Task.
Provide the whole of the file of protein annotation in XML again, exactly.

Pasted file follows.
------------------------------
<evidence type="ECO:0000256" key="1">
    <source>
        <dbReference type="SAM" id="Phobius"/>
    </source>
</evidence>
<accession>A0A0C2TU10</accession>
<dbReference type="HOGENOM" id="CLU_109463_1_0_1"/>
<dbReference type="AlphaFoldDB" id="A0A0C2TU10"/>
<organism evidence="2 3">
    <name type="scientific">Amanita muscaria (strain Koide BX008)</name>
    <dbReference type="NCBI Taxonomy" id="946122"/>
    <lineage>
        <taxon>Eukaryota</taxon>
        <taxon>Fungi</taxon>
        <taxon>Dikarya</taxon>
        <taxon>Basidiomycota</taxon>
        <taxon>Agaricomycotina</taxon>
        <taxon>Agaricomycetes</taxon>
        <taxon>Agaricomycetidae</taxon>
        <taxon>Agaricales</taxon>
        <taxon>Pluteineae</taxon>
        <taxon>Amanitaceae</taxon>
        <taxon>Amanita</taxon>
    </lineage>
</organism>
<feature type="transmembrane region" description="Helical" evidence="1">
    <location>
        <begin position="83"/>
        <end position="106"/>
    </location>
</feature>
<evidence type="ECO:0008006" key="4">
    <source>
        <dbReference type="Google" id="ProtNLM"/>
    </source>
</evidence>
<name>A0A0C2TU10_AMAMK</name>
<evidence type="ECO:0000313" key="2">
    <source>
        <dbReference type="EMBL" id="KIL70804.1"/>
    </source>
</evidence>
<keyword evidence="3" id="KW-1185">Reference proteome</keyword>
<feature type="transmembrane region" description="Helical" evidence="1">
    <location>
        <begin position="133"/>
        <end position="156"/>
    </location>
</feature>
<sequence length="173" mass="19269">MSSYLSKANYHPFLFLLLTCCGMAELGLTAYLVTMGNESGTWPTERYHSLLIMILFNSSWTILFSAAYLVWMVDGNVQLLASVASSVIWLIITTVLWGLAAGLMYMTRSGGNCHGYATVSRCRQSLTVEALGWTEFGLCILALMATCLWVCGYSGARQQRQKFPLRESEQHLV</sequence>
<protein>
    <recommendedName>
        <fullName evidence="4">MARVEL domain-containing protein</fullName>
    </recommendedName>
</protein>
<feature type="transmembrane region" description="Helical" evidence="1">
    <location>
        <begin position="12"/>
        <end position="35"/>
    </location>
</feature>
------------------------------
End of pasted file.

<evidence type="ECO:0000256" key="1">
    <source>
        <dbReference type="SAM" id="Phobius"/>
    </source>
</evidence>
<accession>A0A0C2TU10</accession>
<dbReference type="HOGENOM" id="CLU_109463_1_0_1"/>
<dbReference type="AlphaFoldDB" id="A0A0C2TU10"/>
<organism evidence="2 3">
    <name type="scientific">Amanita muscaria (strain Koide BX008)</name>
    <dbReference type="NCBI Taxonomy" id="946122"/>
    <lineage>
        <taxon>Eukaryota</taxon>
        <taxon>Fungi</taxon>
        <taxon>Dikarya</taxon>
        <taxon>Basidiomycota</taxon>
        <taxon>Agaricomycotina</taxon>
        <taxon>Agaricomycetes</taxon>
        <taxon>Agaricomycetidae</taxon>
        <taxon>Agaricales</taxon>
        <taxon>Pluteineae</taxon>
        <taxon>Amanitaceae</taxon>
        <taxon>Amanita</taxon>
    </lineage>
</organism>
<feature type="transmembrane region" description="Helical" evidence="1">
    <location>
        <begin position="83"/>
        <end position="106"/>
    </location>
</feature>
<evidence type="ECO:0008006" key="4">
    <source>
        <dbReference type="Google" id="ProtNLM"/>
    </source>
</evidence>
<name>A0A0C2TU10_AMAMK</name>
<evidence type="ECO:0000313" key="2">
    <source>
        <dbReference type="EMBL" id="KIL70804.1"/>
    </source>
</evidence>
<keyword evidence="3" id="KW-1185">Reference proteome</keyword>
<feature type="transmembrane region" description="Helical" evidence="1">
    <location>
        <begin position="133"/>
        <end position="156"/>
    </location>
</feature>
<sequence length="173" mass="19269">MSSYLSKANYHPFLFLLLTCCGMAELGLTAYLVTMGNESGTWPTERYHSLLIMILFNSSWTILFSAAYLVWMVDGNVQLLASVASSVIWLIITTVLWGLAAGLMYMTRSGGNCHGYATVSRCRQSLTVEALGWTEFGLCILALMATCLWVCGYSGARQQRQKFPLRESEQHLV</sequence>
<protein>
    <recommendedName>
        <fullName evidence="4">MARVEL domain-containing protein</fullName>
    </recommendedName>
</protein>
<feature type="transmembrane region" description="Helical" evidence="1">
    <location>
        <begin position="12"/>
        <end position="35"/>
    </location>
</feature>